I bring my suitcase to the airport.

PRO TIP! The yo-go verbs also add the medial -g– (or -ig- when the root ends in a vowel) in the present subjunctive. For example: tener – tenga, decir – digas, venir – vengan, and hacer – hagamos.

What are Spanish 'Go Verbs'? (3)

Spanish Go Verbs Practice Quiz

Conjugate the verbs in parentheses in the simple present tense.

1. Yo ______ (tener) un dia libre mañana. (I have a free day tomorrow.)

2. Yo me ______ (caer) cuando llevo tacones. (I fall when I wear high heels.)

3. Yo ______ (poner) dos tazas en la mesa para nosotros. (I put two tea cups on the table for us.)

4. Yo ______ (traer) un regalo para el cumpleaños de mi hermana. (I bring a gift for my sister’s birthday.)

5. Zachary ______ (tener) problemas de salud. (Zachary has health problems.)

6. ¿Mi papá ______ (venir) con nosotros? (Is my father coming with us?)

7. La escultura ______ (valer) $1000. (The sculpture is worth $1000.)

(Video) 01 Present Tense - GO-YO verbs - Explanation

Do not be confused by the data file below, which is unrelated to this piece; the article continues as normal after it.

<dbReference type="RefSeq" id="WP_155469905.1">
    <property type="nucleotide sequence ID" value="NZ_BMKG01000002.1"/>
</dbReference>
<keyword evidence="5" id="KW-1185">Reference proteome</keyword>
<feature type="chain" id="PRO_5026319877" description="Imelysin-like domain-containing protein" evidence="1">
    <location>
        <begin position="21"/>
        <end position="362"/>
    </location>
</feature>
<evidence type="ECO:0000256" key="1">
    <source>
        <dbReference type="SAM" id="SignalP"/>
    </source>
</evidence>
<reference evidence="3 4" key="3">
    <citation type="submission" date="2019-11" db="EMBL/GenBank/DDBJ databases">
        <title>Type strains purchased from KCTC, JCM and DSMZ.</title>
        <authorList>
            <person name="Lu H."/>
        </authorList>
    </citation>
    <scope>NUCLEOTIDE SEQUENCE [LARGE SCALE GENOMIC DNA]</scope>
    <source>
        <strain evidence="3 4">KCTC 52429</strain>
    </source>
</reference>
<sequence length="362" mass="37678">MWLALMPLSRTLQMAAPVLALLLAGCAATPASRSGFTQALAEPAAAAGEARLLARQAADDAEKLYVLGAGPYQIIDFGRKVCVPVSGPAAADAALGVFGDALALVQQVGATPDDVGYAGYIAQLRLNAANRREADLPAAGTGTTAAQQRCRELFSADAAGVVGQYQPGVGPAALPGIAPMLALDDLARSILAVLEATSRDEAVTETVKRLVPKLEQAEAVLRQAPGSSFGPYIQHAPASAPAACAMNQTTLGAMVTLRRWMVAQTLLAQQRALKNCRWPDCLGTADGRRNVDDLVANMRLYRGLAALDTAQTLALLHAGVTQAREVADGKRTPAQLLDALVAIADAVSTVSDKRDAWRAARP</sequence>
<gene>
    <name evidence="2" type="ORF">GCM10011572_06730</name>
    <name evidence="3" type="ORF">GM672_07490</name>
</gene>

8. Yo ______(salir) del trabajo a las 4 pm los martes. (I leave work at 4pm on Tuesdays.)

9. Yo ______ (oír) un ruido de ese cuarto. (I hear a noise from that room.)

10. Yo siempre ______ (hacer) una sopa para la cena. (I always make soup for dinner.)

Click here to see the answer key.

Go Further with Your Spanish Abilities!

You now have a great list of “go verbs” to get you started with speaking about yourself in the present tense. At Homeschool Spanish Academy, we offer 1-on-1 sessions for adults who need a tailored class to suit their language needs (as well as classes for kids and high schoolers). If you are looking for a native Spanish speaker to practice your new skills with, try a free trial class with one of our experienced, professional teachers! They will answer all your questions and help you skillfully move beyond the “go verbs” into more advanced Spanish territory.

Ready to learn more Spanish grammar? Check these out!

  • ‘Haber De’ vs ‘Haber Que’ in Spanish: What’s the Difference?
  • A Simple Guide to Possessive Adjectives in Spanish
  • What Does ‘Mande’ Mean in Spanish?
  • A Massive List of Spanish Adjectives and How To Use Them
  • What are Spanish ‘Go Verbs’?
  • 28 Spanish Suffixes To Boost Your Fluency to Super-Human Status
  • Comparatives and Superlatives in Spanish